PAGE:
For much of my professional career, I have been involved in orchestrating and facilitating organisational change within the public, private and not-for-profit sectors. I have led strategic and cultural change programs; directed technology-driven people and process change initiatives; and managed change associated with refocusing and recovering organisational performance. Looking back on these diverse roles, I think that in most cases I achieved the required change outcomes and so I could claim to be reasonably effective at making change happen, or what is commonly called ‘managing change’.
Across these numerous and varied roles, my approach to change has commonly been informed by John Kotter’s two books – Leading Change and The Heart of Change, which together espouse what I like to call ‘the uncommon sense of successful change management’. The Kotter challenge is to ensure that all of his eight factors for successful change are fully operative within the change strategy. In my experience this can only be achieved where the program of change is recognised by the organisational community as an integral part of its future strategy. For example:
• To ‘create a vision and strategy’ that is credible it must be visibly and genuinely in synch with the organisation’s strategic plan;
• To successfully ‘communicate the vision’ and get the buy-in of the organisational community the proposed change must ‘make sense’ within the context of the organisation’s stated ‘vision for the future’; and
• To ‘establish an [effective] guiding coalition’ it must be clear that the planned change outcomes will benefit all of the stakeholders that the guiding coalition is meant to represent.
It seems to me that many change programs are concerned with managing discrete organisational responses to shifts in environmental factors and stakeholder pressures, rather than responding to an engaging long-term organisational ‘vision and strategy’ for the future. They are often reactive responses to ‘correct’ an unforeseen blip on the organisational radar rather than a proactive initiative to identify and take advantage of a continual flow of opportunities for change. And the benefits of these programs are often short term and focused on a rapid fix for a particular group of stakeholders, commonly at the expense of others. It is this limited focus and reactive approach to change that helps to obscure the potential for a more proactive, holistic and enabling change agenda which could productively engage the organisation’s total stakeholder community – an agenda of change enablement that is critical for the longer-term sustainability of most organisations.
In the 2012 edition of Leading Change, Kotter acknowledges that 21st-century organisations will require new leadership that can capture ‘the hearts and minds of all members of the workforce . . . [and] an adaptive corporate culture . . . to cope with the fast shifting realities of the business climate’. It will need different operating models with ‘fewer structural cobwebs and less procedural dust’. In other words we need different organisations to deal with the reality that ongoing and fast-paced change is now the norm for most organisations.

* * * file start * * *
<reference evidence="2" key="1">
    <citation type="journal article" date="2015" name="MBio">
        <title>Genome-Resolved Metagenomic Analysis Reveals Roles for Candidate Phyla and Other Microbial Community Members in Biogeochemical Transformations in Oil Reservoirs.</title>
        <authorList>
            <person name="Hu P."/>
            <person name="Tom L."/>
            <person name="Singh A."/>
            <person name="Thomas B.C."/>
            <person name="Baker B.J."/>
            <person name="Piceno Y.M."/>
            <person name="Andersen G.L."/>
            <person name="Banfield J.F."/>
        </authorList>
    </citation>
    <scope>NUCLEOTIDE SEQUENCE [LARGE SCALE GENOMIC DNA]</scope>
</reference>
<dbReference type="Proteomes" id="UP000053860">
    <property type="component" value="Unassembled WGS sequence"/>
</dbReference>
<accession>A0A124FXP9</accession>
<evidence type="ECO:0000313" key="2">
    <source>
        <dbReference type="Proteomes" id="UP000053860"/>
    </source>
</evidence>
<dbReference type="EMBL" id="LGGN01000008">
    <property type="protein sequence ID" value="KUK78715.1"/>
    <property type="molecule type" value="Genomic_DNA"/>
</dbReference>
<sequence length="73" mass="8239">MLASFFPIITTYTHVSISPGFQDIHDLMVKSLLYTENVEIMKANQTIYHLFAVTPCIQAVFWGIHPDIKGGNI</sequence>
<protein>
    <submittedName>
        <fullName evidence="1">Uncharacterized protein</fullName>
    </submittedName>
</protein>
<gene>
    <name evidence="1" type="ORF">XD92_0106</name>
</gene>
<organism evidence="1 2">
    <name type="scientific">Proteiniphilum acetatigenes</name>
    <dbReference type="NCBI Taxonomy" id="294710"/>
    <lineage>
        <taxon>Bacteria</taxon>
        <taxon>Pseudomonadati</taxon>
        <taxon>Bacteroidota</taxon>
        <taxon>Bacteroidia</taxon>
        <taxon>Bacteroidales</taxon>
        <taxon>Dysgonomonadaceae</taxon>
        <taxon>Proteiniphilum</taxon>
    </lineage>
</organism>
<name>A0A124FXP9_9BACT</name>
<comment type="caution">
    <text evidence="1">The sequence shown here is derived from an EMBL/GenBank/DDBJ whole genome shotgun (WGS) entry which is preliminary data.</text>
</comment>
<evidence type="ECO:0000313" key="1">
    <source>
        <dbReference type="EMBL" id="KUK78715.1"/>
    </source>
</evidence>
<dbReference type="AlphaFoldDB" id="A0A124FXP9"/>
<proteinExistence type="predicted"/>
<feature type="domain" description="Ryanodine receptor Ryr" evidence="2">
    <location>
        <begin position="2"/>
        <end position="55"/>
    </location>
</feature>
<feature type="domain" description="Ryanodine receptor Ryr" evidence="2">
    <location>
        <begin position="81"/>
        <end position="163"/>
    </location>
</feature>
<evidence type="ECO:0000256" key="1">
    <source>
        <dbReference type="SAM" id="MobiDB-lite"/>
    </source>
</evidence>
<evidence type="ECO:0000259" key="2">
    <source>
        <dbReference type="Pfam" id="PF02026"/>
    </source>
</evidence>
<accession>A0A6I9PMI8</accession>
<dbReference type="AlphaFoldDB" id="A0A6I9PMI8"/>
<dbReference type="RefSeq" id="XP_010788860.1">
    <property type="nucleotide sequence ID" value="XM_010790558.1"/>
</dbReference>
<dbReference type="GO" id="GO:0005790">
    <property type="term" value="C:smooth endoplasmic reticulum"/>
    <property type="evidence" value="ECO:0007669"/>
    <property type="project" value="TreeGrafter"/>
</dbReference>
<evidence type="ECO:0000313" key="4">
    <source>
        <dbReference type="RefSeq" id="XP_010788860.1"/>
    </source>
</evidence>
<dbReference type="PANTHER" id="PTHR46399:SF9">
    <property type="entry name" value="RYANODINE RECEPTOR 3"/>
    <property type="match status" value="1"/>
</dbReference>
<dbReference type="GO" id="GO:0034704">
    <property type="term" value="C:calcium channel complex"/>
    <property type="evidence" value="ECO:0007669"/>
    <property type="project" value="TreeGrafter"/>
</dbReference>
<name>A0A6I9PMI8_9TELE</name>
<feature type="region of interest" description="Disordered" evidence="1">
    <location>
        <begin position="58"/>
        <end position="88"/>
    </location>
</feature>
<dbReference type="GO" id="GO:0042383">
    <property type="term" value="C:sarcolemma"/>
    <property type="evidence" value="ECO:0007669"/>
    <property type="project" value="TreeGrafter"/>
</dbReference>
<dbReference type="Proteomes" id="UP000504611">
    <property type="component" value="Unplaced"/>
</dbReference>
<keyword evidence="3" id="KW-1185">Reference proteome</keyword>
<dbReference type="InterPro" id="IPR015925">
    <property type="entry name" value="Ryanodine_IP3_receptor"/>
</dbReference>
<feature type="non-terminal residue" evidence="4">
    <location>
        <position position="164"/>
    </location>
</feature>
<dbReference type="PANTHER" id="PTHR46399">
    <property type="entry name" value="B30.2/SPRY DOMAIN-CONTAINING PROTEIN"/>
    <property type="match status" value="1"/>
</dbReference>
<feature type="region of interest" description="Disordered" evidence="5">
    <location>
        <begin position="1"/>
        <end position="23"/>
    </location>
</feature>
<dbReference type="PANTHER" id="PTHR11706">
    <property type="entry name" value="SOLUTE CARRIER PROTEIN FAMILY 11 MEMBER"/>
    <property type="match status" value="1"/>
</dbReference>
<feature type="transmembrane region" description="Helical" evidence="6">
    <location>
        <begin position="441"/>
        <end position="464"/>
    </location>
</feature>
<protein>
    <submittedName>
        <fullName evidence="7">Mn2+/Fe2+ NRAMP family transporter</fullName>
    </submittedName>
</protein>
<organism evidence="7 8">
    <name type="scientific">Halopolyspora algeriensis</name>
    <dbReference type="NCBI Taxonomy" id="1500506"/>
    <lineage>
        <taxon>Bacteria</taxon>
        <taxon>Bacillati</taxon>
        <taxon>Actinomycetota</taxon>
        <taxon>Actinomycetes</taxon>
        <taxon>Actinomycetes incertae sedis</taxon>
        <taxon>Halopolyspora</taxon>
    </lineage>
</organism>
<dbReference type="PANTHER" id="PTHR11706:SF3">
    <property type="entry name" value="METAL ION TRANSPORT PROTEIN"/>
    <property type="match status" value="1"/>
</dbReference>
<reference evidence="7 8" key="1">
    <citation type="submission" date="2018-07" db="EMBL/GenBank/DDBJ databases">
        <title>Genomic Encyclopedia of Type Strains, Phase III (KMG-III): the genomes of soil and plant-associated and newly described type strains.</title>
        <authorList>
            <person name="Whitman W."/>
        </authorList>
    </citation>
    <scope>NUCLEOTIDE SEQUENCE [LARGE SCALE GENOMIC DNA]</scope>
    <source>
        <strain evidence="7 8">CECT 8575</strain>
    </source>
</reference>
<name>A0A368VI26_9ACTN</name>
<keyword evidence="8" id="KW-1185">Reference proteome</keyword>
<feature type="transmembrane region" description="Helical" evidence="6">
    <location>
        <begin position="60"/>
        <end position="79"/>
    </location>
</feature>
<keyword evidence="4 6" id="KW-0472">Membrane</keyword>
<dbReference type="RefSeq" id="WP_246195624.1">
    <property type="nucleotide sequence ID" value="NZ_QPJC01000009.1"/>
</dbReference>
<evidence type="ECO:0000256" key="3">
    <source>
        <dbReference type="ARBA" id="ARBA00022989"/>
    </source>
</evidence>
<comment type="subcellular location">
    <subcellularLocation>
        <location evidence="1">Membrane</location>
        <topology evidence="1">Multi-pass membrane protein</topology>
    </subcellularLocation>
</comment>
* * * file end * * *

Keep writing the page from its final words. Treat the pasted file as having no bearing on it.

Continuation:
The essential conversation is no longer about managing change but about enabling change – an important distinction that seems to be somewhat lost in current ‘change management’ conversations. The organisations of the future will not make change happen, they will enable their stakeholder communities to embrace change as normal and positive opportunities for learning and growth.
These organisations will be founded on a purpose (not a vision) that is shared with all of their stakeholder communities (not just their owners and perhaps their workforce) and sustained by generating outcomes that create equitable-shared value for each of those communities. They will enjoy shared leadership, which enables and encourages the development of meaningful relationships. These are the trust-based relationships that enable and sustain the open, flexible, adaptive and resilient organisational networks that facilitate collaborative learning and enable a proactive response to change. These organisations will operate as congruent organisations that ,‘welcome change as an opportunity for value creation . . . that see their future as inextricably linked to the wellbeing of their total stakeholder community and understand that their longer-term sustainability is dependent on creating equitable-shared value for that community’. (The Congruence Framework)
The Congruence Framework presents an opportunity to reframe Kotter’s approach to leading change (making change happen) as a way of enabling change to happen – to shift the approach to change from reactive management to proactive enablement.
The Congruence Framework also presents an opportunity to frame personal change as a positive learning opportunity – to see our life challenges as incredibly valuable opportunities for personal growth. We can learn to ‘go with the flow’ of change in our life, to have a positive attitude to change that enables us to embrace the difference, diversity and change we encounter on our life journey. For that to happen we need to know and live our life purpose; to appreciate our potential for knowing and learning with others; to love the people we care about and who care about us; to seek a life of selfless service to others; and to make a difference by contributing our talents for the benefit of our communities.
‘Our real potential as human beings is to live our life on purpose . . . a purpose that expresses the truth of who we are; a purpose that only we have the capacity to manifest . . . [and thus] to make a unique contribution to the world we live in.’ (The Congruence Framework)
Books mentioned in this post include: